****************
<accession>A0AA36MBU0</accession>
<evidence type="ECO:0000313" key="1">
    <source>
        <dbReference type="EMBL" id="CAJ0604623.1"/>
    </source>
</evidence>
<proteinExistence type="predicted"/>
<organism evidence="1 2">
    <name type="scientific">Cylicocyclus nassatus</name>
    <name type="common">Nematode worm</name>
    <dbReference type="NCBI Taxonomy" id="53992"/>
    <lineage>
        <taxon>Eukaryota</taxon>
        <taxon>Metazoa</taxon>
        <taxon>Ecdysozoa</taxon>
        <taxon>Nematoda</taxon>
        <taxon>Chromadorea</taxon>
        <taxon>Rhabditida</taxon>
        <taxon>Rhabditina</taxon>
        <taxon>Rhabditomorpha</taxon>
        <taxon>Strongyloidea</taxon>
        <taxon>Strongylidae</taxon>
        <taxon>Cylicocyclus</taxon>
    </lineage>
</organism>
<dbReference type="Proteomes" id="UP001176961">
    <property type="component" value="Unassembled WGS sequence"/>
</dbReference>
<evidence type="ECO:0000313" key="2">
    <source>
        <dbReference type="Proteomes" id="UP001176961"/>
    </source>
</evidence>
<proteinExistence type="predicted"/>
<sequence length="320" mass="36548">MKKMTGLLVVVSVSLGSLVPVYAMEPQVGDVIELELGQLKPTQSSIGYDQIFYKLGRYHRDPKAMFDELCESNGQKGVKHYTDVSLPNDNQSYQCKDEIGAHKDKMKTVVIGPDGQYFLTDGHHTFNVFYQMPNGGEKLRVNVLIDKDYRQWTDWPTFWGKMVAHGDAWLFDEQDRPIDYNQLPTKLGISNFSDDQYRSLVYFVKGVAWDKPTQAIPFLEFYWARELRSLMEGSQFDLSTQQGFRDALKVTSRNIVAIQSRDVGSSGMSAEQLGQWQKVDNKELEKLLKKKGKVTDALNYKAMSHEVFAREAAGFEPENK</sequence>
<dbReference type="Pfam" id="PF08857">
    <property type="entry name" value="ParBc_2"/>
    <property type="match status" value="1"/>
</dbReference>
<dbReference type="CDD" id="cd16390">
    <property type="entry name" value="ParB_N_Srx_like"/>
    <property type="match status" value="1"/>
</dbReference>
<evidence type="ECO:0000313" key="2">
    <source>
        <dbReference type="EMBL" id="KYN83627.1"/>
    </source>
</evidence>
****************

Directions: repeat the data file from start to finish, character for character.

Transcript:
<accession>A0AA36MBU0</accession>
<evidence type="ECO:0000313" key="1">
    <source>
        <dbReference type="EMBL" id="CAJ0604623.1"/>
    </source>
</evidence>
<proteinExistence type="predicted"/>
<organism evidence="1 2">
    <name type="scientific">Cylicocyclus nassatus</name>
    <name type="common">Nematode worm</name>
    <dbReference type="NCBI Taxonomy" id="53992"/>
    <lineage>
        <taxon>Eukaryota</taxon>
        <taxon>Metazoa</taxon>
        <taxon>Ecdysozoa</taxon>
        <taxon>Nematoda</taxon>
        <taxon>Chromadorea</taxon>
        <taxon>Rhabditida</taxon>
        <taxon>Rhabditina</taxon>
        <taxon>Rhabditomorpha</taxon>
        <taxon>Strongyloidea</taxon>
        <taxon>Strongylidae</taxon>
        <taxon>Cylicocyclus</taxon>
    </lineage>
</organism>
<dbReference type="Proteomes" id="UP001176961">
    <property type="component" value="Unassembled WGS sequence"/>
</dbReference>
<evidence type="ECO:0000313" key="2">
    <source>
        <dbReference type="Proteomes" id="UP001176961"/>
    </source>
</evidence>
<proteinExistence type="predicted"/>
<sequence length="320" mass="36548">MKKMTGLLVVVSVSLGSLVPVYAMEPQVGDVIELELGQLKPTQSSIGYDQIFYKLGRYHRDPKAMFDELCESNGQKGVKHYTDVSLPNDNQSYQCKDEIGAHKDKMKTVVIGPDGQYFLTDGHHTFNVFYQMPNGGEKLRVNVLIDKDYRQWTDWPTFWGKMVAHGDAWLFDEQDRPIDYNQLPTKLGISNFSDDQYRSLVYFVKGVAWDKPTQAIPFLEFYWARELRSLMEGSQFDLSTQQGFRDALKVTSRNIVAIQSRDVGSSGMSAEQLGQWQKVDNKELEKLLKKKGKVTDALNYKAMSHEVFAREAAGFEPENK</sequence>
<dbReference type="Pfam" id="PF08857">
    <property type="entry name" value="ParBc_2"/>
    <property type="match status" value="1"/>
</dbReference>
<dbReference type="CDD" id="cd16390">
    <property type="entry name" value="ParB_N_Srx_like"/>
    <property type="match status" value="1"/>
</dbReference>
<evidence type="ECO:0000313" key="2">
    <source>
        <dbReference type="EMBL" id="KYN83627.1"/>
    </source>
</evidence>